Mr. Speaker, I rise today to honor an institution noted for its resounding leadership, the Greenville Industrial College of Greenville, Mississippi.
Greenville Industrial College was founded in 1904 by Greenville native, Reverend Dr. A.B. Bolden. Dr. Bolden, along with other community pioneers purchased the land for the Greenville Industrial College from Dr. E.P. Brown and his family in the early 20th century.
The two-story brick building was located in the African-American community of ``Brown's Addition'', named after Dr. E.P. Brown. It was under the leadership of Dr. Bolden that the first chapter of this dynamic organization's history began.
The mission of the Greenville Industrial College is to provide African-American students with the necessary skills to make a successful transition to post secondary education or work, and to prepare these students to successfully compete in a global market. Since the 1900s, the college has offered career and technology programs which include theology, masonry, carpentry and machinery.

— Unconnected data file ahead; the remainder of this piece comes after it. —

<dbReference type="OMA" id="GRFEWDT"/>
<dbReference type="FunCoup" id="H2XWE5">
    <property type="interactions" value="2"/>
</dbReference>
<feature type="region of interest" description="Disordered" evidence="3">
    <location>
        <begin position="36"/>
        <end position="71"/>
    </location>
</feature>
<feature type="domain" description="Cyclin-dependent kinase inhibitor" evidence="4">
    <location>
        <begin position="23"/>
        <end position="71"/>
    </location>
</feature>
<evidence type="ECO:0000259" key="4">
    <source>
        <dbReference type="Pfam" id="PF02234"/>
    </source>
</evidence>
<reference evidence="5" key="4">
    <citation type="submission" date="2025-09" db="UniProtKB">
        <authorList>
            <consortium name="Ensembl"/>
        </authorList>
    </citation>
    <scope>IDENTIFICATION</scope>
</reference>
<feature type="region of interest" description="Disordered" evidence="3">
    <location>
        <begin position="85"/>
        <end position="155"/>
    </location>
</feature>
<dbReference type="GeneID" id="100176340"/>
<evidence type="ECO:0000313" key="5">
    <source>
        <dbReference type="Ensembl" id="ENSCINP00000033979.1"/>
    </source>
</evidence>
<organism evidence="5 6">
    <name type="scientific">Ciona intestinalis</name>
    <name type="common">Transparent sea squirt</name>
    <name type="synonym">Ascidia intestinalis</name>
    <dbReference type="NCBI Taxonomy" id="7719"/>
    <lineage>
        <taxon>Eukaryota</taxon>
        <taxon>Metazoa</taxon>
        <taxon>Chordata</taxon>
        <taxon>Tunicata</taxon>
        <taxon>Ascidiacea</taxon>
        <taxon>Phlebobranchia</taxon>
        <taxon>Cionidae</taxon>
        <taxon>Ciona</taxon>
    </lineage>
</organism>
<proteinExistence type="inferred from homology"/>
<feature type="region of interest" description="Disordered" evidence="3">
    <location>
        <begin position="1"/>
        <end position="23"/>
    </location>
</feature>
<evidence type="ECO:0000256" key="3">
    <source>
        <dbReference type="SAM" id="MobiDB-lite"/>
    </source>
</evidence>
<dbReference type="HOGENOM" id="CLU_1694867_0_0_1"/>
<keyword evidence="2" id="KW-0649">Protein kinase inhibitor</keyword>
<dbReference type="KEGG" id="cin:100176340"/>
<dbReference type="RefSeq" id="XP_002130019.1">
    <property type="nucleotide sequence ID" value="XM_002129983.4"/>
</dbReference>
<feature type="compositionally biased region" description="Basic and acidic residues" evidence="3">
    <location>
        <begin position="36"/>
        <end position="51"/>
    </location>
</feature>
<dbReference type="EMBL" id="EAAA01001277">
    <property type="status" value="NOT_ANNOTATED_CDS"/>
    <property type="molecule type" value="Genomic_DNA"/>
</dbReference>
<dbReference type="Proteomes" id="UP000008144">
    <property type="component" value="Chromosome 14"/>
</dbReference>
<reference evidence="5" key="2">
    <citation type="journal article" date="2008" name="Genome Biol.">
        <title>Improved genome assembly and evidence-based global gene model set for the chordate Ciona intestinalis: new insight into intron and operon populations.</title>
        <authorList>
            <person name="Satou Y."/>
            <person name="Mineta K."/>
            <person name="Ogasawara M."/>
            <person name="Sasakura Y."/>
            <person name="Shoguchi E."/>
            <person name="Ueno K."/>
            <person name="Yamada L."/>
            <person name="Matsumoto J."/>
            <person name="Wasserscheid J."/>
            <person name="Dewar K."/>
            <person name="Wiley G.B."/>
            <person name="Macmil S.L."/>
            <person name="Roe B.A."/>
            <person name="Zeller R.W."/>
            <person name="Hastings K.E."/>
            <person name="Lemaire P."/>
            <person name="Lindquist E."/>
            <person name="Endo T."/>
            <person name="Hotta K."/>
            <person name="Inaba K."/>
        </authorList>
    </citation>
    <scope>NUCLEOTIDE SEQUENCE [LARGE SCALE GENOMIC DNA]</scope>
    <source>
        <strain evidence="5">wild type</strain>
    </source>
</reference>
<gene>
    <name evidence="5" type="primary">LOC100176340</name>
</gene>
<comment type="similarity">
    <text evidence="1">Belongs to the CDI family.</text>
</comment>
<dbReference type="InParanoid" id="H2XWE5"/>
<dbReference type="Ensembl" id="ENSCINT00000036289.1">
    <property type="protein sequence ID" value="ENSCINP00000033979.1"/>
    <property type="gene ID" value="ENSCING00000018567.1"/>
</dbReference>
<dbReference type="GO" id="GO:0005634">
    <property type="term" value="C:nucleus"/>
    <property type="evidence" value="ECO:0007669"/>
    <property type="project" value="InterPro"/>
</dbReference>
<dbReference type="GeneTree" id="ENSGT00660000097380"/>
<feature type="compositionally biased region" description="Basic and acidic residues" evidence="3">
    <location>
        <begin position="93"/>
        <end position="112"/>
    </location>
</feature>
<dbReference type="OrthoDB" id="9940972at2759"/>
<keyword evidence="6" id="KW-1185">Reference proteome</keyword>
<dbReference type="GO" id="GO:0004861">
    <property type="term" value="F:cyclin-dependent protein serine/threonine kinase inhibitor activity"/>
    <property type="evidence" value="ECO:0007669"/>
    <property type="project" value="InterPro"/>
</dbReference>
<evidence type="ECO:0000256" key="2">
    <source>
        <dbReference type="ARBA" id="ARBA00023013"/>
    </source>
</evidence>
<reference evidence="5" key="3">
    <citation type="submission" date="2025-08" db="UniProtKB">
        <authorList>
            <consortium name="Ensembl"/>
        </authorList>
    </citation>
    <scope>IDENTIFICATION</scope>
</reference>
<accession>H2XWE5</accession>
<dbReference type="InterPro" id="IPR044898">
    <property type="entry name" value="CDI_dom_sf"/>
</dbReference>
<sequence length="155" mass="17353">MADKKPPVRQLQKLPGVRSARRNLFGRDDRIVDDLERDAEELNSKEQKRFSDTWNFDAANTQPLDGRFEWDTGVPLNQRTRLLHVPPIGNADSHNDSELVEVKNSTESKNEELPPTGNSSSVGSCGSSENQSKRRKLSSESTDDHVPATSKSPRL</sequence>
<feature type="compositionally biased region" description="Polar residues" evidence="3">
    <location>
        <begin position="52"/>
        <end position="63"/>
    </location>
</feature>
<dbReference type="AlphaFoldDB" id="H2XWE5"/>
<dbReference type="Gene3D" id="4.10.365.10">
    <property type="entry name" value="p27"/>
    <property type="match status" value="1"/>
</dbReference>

The college has produced many prominent members of society which include the famous Bishop Clarence LaVaughn Franklin, Willie Richardson of the National Football League Baltimore Colts, and Walter Jake Turnbull, founder of the Harlem Boys Choir.
Mr. Speaker, I ask my colleagues to join me in recognizing the Greenville Industrial College for its remarkable work in developing our citizens, our economy, and the great state of Mississippi.
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